On Friday night we gathered en-mass at the VIP Room at The Gilded Balloon to see how we had fared in the third ENDA Awards. (Evening News Drama Awards) which are open exclusively for Edinburgh groups. Liam Rudden has to be commended for bringing recognition to local groups in a Festival which is overwhelmed sometimes by comedy acts.
The Drama ENDA this year went to ETA for A Tale of Two Cities. Well Done ETA on recording a double.
Next up; the best Musical award and we were facing Tempo and Edinburgh University’s Savoy Company. We didn’t have to wait long though before the news we were all hoping for broke. We’d won. Again!
It was the perfect finish to the Fringe for a cast, band and crew that had truly excelled.
The moment of truth as Andrew Dyer hears the news...
Roll on 2010.
FCT has a special relationship with Tempo Musical Productions. We share a number of technical and musical stars and the author of this post was fortunate enough to take in not one, but two of their Fringe shows tonight.
Nobody Does it Better is not billed as a big show but believe me it is a great treat. It showcases around 20 James Bond movie theme songs in a variety of solos, company and dance numbers. It’s great fun and our very own Robert Moyes delights as ever performing All the time in the world.
But this is really only only the support (no disrespect) to Tempo’s main production – the rarely performed “The Rink”. The music is written by Chicago and Cabaret’s Kander & Ebb and is in that style. The script is brilliantly written by Billy Elliot (actually it might be The Full Monty) writer Terrence McNally.
What a great show. It’s a delightful mix of comedy and pathos and the singing is universally excellent; as is the acting.
The show’s glue is the mother and daughter duo of Norma Kinnear (wow) and Gabrielle Pavone (wow) but is monumentally supported by the male wrecking crew who take on a variety of parts as well.
One criticism is that Tempo’s programme doesn’t establish who is who so I’m not sure who the excellent Dino was.
This is musical theatre at its best. It’s only on till Saturday so dither ye not. Get there pronto. I promise you will enjoy both shows and particularly The Rink.
(Oh. And the band is brilliant. Especially the trombonist!!!)
Excellent Musical About Racism And Civil Rights
Ragtime is a musical set in the USA in the early years of the 20th Century, when racism was more blatant than it is today and civil rights movements were barely under way. Initially we are introduced to a suburban New York family that lives in a totally white area. The family’s lives get turned upside down when an abandoned black child is found on their property. The police find a woman, Sarah, nearby and she is confirmed to be the child’s mother. Both Sarah and her child are allowed to stay with the family temporarily.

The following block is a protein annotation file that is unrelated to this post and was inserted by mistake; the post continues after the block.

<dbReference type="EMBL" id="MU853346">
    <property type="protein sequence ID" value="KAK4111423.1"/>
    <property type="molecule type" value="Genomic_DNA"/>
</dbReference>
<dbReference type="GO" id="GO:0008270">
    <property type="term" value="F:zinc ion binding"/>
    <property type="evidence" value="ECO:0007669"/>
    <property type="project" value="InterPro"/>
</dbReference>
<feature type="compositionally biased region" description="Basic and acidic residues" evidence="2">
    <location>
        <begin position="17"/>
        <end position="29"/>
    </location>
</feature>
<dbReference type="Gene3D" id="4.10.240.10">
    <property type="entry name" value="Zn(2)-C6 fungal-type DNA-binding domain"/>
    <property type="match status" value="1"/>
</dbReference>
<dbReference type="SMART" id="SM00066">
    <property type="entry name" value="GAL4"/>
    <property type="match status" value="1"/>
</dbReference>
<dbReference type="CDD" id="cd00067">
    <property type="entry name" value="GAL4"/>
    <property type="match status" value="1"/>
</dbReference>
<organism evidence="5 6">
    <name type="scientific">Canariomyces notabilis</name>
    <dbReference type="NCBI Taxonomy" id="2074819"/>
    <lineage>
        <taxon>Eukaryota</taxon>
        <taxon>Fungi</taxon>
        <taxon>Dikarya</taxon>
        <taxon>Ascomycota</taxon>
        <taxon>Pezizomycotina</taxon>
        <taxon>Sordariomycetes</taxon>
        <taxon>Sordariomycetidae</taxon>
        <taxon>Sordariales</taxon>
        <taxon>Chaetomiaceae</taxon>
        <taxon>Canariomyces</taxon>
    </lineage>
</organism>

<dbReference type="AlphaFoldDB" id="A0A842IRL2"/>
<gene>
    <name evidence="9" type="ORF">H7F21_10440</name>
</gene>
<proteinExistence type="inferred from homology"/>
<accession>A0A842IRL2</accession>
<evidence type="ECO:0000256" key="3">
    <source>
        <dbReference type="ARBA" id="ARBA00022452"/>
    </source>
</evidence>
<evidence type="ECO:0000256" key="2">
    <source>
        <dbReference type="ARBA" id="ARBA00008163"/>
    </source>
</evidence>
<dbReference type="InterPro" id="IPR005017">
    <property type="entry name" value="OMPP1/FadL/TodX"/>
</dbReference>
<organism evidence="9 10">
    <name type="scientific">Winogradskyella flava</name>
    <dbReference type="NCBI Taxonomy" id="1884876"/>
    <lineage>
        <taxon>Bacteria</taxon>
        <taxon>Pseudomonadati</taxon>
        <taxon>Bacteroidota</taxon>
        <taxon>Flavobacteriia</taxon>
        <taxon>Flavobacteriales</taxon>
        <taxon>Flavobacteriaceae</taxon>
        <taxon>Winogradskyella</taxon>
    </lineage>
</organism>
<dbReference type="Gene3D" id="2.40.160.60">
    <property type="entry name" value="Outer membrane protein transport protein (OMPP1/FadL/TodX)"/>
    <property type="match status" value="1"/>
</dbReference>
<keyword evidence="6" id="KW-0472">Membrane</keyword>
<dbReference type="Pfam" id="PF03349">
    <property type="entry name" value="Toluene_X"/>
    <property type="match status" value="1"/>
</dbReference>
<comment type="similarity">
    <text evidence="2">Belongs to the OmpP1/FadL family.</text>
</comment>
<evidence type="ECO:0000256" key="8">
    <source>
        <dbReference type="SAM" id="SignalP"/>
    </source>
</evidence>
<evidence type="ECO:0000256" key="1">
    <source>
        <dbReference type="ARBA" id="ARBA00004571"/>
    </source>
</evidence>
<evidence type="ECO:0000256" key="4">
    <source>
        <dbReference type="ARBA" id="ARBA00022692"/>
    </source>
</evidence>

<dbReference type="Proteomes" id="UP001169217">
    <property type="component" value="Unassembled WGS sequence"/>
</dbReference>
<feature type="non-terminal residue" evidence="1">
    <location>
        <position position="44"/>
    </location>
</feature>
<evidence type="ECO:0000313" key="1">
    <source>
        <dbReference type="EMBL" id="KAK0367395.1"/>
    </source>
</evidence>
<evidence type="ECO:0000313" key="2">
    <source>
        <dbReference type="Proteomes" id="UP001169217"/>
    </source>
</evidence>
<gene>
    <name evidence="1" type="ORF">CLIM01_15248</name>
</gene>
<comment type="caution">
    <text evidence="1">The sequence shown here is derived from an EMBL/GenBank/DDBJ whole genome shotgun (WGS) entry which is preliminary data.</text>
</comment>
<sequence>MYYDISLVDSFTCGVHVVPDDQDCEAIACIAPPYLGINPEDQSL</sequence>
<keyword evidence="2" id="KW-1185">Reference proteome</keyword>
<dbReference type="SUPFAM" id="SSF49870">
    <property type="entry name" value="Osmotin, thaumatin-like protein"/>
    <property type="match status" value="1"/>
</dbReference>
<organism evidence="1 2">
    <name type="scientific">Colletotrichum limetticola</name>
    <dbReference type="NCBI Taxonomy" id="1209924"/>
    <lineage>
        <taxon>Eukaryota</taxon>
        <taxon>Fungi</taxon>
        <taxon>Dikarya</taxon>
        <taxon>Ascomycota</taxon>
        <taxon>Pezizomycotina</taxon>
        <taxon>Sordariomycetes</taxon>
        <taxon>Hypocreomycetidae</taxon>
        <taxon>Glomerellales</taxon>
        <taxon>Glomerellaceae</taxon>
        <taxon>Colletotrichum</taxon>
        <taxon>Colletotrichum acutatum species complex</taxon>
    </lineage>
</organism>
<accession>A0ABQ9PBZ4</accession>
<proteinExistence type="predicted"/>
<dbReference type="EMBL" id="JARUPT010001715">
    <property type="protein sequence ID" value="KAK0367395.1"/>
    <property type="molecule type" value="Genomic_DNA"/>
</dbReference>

Sarah’s former boyfriend and the baby’s father, piano player Coalhouse Walker, comes to find Sarah and eventually tracks her down. She refuses to see him but he says he will come back once a week until she agrees to marry him. As he returns again and again he becomes friendly with the family, playing their piano for them. Eventually Sarah agrees to marry him.
He and Sarah go out in his new car but some racist firemen harass him. They damage his car and Coalhouse tries, without success, to force the authorities to get them to fix it. Sarah tries to speak to the President about it but is killed by the police, who think she has a weapon. Coalhouse then gives up on peaceful means and turns to violence, shooting to death three firemen. Eventually, he is persuaded to surrender to the police and promised a fair trial but is shot in cold blood.
Coalhouse is shown as an intriguing and complicated character, not as a flawless saint. His position is contrasted with that of Booker T. Washington, a black leader of the time, who advocated slow progress without violence so as not to frighten the whites. Whose approach was correct?
This is a tremendously ambitious undertaking for the Forth Children’s Theatre and is a great success. The stage is set in the middle of the hall with the audience on both sides, which must have made the choreography extremely difficult, particularly with such a large cast, but it works perfectly. The singing is, in most cases, top quality even from the youngest performers. An excellent production.
Amidst our very highbrow show we had moments of lightheartedness, like this trip on our float through Leith in the midst of the heaviest downpour I’ve ever seen.
We were headed to the cavalcade which at this point we thought we might never make.
It was wet, like.
The band always get overlooked when the praise is being handed out for a show (or so they told e). But not in Ragtime. Margaret Macpherson was effusive in her praise for them on Saturday night and we even had a quick time out to capture them in their glory (well most of them). It is, after all, like herding cats.
Here they are.
We have been honoured, blessed and thrilled to have Neil Somerville with us for 25 shows, many of them as Musical Director. But he decided that Saturday night was the, very emotional, time to bow out and concentrate on his musical career in The South of England.
To say we are indebted to Neil would be a huge understatement and the gasps of horror from those who were unaware that it was last show told a story in itself.
Neil we thank you from the very bottom of our hearts.
Oggy, oggy, oggy. Oi, oi, oi. Yaaaaah beeaauuuuuttttyyyy!!!